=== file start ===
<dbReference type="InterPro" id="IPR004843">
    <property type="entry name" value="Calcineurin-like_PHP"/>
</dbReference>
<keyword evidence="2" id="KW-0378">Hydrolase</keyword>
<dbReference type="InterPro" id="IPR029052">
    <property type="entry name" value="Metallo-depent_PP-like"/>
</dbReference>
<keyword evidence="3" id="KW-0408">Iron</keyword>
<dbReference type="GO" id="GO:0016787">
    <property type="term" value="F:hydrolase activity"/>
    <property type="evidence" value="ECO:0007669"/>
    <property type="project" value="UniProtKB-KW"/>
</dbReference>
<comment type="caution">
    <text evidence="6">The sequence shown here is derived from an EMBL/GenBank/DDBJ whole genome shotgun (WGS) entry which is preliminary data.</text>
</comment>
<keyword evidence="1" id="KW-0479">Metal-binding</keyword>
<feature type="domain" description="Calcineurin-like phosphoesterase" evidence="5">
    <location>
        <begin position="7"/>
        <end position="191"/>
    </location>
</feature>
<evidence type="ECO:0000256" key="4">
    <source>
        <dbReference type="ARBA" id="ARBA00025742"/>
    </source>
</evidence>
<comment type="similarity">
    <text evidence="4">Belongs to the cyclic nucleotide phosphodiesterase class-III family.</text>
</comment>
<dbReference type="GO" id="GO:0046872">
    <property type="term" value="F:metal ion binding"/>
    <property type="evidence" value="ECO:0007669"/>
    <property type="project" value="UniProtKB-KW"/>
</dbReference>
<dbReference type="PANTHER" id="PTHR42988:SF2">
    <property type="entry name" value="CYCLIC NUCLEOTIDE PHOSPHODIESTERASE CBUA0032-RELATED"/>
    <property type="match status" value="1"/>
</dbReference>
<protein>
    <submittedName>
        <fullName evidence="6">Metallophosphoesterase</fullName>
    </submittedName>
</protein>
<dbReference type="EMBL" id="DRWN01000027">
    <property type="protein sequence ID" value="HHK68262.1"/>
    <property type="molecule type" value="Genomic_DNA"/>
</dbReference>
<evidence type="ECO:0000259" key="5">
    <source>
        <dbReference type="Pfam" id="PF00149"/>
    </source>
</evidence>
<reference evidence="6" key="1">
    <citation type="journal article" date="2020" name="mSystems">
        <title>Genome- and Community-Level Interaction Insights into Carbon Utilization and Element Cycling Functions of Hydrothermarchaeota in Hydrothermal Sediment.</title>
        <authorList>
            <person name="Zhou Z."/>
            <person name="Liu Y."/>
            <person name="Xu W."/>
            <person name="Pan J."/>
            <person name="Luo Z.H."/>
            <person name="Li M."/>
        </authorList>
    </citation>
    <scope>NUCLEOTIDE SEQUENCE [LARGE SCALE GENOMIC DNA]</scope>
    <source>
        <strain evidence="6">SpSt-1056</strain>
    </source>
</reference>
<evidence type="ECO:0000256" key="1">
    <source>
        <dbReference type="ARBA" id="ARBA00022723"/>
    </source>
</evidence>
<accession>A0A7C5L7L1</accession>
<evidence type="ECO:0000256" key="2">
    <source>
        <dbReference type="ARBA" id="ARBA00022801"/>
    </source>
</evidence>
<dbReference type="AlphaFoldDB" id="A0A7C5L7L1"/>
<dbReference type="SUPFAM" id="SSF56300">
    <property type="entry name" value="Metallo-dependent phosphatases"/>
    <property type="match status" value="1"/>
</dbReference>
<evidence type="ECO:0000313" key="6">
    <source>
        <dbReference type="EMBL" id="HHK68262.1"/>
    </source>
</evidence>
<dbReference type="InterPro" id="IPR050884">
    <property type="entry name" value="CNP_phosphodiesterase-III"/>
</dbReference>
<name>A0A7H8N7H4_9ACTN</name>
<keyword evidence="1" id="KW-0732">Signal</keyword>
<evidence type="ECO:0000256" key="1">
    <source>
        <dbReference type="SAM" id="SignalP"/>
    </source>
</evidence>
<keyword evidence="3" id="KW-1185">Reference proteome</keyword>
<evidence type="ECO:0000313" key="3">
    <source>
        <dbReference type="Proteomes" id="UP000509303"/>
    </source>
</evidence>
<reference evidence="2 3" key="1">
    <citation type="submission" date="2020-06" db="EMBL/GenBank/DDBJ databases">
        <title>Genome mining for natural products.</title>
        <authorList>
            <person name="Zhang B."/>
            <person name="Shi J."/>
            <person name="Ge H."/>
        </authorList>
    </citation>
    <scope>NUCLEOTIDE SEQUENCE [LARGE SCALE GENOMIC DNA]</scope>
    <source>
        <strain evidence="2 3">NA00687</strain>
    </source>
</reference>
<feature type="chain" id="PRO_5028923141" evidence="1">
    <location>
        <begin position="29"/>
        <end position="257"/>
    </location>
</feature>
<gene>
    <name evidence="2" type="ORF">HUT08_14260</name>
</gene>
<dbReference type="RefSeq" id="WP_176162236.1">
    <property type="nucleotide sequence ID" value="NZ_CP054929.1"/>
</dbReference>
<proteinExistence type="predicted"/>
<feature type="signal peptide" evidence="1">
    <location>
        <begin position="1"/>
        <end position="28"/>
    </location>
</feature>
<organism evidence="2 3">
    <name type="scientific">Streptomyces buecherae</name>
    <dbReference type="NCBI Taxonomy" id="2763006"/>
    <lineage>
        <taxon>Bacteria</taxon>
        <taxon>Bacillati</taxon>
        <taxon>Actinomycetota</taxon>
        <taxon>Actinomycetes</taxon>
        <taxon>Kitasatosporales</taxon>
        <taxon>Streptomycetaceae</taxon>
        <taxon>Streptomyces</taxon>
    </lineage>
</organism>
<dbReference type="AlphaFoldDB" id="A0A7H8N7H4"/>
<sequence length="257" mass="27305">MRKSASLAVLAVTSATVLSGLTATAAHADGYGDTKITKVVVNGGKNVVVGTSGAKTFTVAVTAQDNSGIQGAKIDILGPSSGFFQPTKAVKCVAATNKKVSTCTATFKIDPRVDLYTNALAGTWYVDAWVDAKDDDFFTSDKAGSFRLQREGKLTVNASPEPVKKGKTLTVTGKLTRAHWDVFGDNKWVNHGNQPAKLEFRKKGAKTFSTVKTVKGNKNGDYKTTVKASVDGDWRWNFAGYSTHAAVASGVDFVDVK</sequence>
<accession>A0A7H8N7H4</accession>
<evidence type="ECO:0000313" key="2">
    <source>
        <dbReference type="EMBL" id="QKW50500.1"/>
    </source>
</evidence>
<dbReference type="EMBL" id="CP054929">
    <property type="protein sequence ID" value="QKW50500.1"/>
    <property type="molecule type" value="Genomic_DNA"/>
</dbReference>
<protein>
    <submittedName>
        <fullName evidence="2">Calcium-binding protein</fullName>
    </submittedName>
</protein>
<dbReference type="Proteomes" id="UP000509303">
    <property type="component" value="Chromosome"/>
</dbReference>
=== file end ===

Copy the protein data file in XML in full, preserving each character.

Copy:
<dbReference type="InterPro" id="IPR004843">
    <property type="entry name" value="Calcineurin-like_PHP"/>
</dbReference>
<keyword evidence="2" id="KW-0378">Hydrolase</keyword>
<dbReference type="InterPro" id="IPR029052">
    <property type="entry name" value="Metallo-depent_PP-like"/>
</dbReference>
<keyword evidence="3" id="KW-0408">Iron</keyword>
<dbReference type="GO" id="GO:0016787">
    <property type="term" value="F:hydrolase activity"/>
    <property type="evidence" value="ECO:0007669"/>
    <property type="project" value="UniProtKB-KW"/>
</dbReference>
<comment type="caution">
    <text evidence="6">The sequence shown here is derived from an EMBL/GenBank/DDBJ whole genome shotgun (WGS) entry which is preliminary data.</text>
</comment>
<keyword evidence="1" id="KW-0479">Metal-binding</keyword>
<feature type="domain" description="Calcineurin-like phosphoesterase" evidence="5">
    <location>
        <begin position="7"/>
        <end position="191"/>
    </location>
</feature>
<evidence type="ECO:0000256" key="4">
    <source>
        <dbReference type="ARBA" id="ARBA00025742"/>
    </source>
</evidence>
<comment type="similarity">
    <text evidence="4">Belongs to the cyclic nucleotide phosphodiesterase class-III family.</text>
</comment>
<dbReference type="GO" id="GO:0046872">
    <property type="term" value="F:metal ion binding"/>
    <property type="evidence" value="ECO:0007669"/>
    <property type="project" value="UniProtKB-KW"/>
</dbReference>
<dbReference type="PANTHER" id="PTHR42988:SF2">
    <property type="entry name" value="CYCLIC NUCLEOTIDE PHOSPHODIESTERASE CBUA0032-RELATED"/>
    <property type="match status" value="1"/>
</dbReference>
<protein>
    <submittedName>
        <fullName evidence="6">Metallophosphoesterase</fullName>
    </submittedName>
</protein>
<dbReference type="EMBL" id="DRWN01000027">
    <property type="protein sequence ID" value="HHK68262.1"/>
    <property type="molecule type" value="Genomic_DNA"/>
</dbReference>
<evidence type="ECO:0000259" key="5">
    <source>
        <dbReference type="Pfam" id="PF00149"/>
    </source>
</evidence>
<reference evidence="6" key="1">
    <citation type="journal article" date="2020" name="mSystems">
        <title>Genome- and Community-Level Interaction Insights into Carbon Utilization and Element Cycling Functions of Hydrothermarchaeota in Hydrothermal Sediment.</title>
        <authorList>
            <person name="Zhou Z."/>
            <person name="Liu Y."/>
            <person name="Xu W."/>
            <person name="Pan J."/>
            <person name="Luo Z.H."/>
            <person name="Li M."/>
        </authorList>
    </citation>
    <scope>NUCLEOTIDE SEQUENCE [LARGE SCALE GENOMIC DNA]</scope>
    <source>
        <strain evidence="6">SpSt-1056</strain>
    </source>
</reference>
<evidence type="ECO:0000256" key="1">
    <source>
        <dbReference type="ARBA" id="ARBA00022723"/>
    </source>
</evidence>
<accession>A0A7C5L7L1</accession>
<evidence type="ECO:0000256" key="2">
    <source>
        <dbReference type="ARBA" id="ARBA00022801"/>
    </source>
</evidence>
<dbReference type="AlphaFoldDB" id="A0A7C5L7L1"/>
<dbReference type="SUPFAM" id="SSF56300">
    <property type="entry name" value="Metallo-dependent phosphatases"/>
    <property type="match status" value="1"/>
</dbReference>
<evidence type="ECO:0000313" key="6">
    <source>
        <dbReference type="EMBL" id="HHK68262.1"/>
    </source>
</evidence>
<dbReference type="InterPro" id="IPR050884">
    <property type="entry name" value="CNP_phosphodiesterase-III"/>
</dbReference>
<name>A0A7H8N7H4_9ACTN</name>
<keyword evidence="1" id="KW-0732">Signal</keyword>
<evidence type="ECO:0000256" key="1">
    <source>
        <dbReference type="SAM" id="SignalP"/>
    </source>
</evidence>
<keyword evidence="3" id="KW-1185">Reference proteome</keyword>
<evidence type="ECO:0000313" key="3">
    <source>
        <dbReference type="Proteomes" id="UP000509303"/>
    </source>
</evidence>
<reference evidence="2 3" key="1">
    <citation type="submission" date="2020-06" db="EMBL/GenBank/DDBJ databases">
        <title>Genome mining for natural products.</title>
        <authorList>
            <person name="Zhang B."/>
            <person name="Shi J."/>
            <person name="Ge H."/>
        </authorList>
    </citation>
    <scope>NUCLEOTIDE SEQUENCE [LARGE SCALE GENOMIC DNA]</scope>
    <source>
        <strain evidence="2 3">NA00687</strain>
    </source>
</reference>
<feature type="chain" id="PRO_5028923141" evidence="1">
    <location>
        <begin position="29"/>
        <end position="257"/>
    </location>
</feature>
<gene>
    <name evidence="2" type="ORF">HUT08_14260</name>
</gene>
<dbReference type="RefSeq" id="WP_176162236.1">
    <property type="nucleotide sequence ID" value="NZ_CP054929.1"/>
</dbReference>
<proteinExistence type="predicted"/>
<feature type="signal peptide" evidence="1">
    <location>
        <begin position="1"/>
        <end position="28"/>
    </location>
</feature>
<organism evidence="2 3">
    <name type="scientific">Streptomyces buecherae</name>
    <dbReference type="NCBI Taxonomy" id="2763006"/>
    <lineage>
        <taxon>Bacteria</taxon>
        <taxon>Bacillati</taxon>
        <taxon>Actinomycetota</taxon>
        <taxon>Actinomycetes</taxon>
        <taxon>Kitasatosporales</taxon>
        <taxon>Streptomycetaceae</taxon>
        <taxon>Streptomyces</taxon>
    </lineage>
</organism>
<dbReference type="AlphaFoldDB" id="A0A7H8N7H4"/>
<sequence length="257" mass="27305">MRKSASLAVLAVTSATVLSGLTATAAHADGYGDTKITKVVVNGGKNVVVGTSGAKTFTVAVTAQDNSGIQGAKIDILGPSSGFFQPTKAVKCVAATNKKVSTCTATFKIDPRVDLYTNALAGTWYVDAWVDAKDDDFFTSDKAGSFRLQREGKLTVNASPEPVKKGKTLTVTGKLTRAHWDVFGDNKWVNHGNQPAKLEFRKKGAKTFSTVKTVKGNKNGDYKTTVKASVDGDWRWNFAGYSTHAAVASGVDFVDVK</sequence>
<accession>A0A7H8N7H4</accession>
<evidence type="ECO:0000313" key="2">
    <source>
        <dbReference type="EMBL" id="QKW50500.1"/>
    </source>
</evidence>
<dbReference type="EMBL" id="CP054929">
    <property type="protein sequence ID" value="QKW50500.1"/>
    <property type="molecule type" value="Genomic_DNA"/>
</dbReference>
<protein>
    <submittedName>
        <fullName evidence="2">Calcium-binding protein</fullName>
    </submittedName>
</protein>
<dbReference type="Proteomes" id="UP000509303">
    <property type="component" value="Chromosome"/>
</dbReference>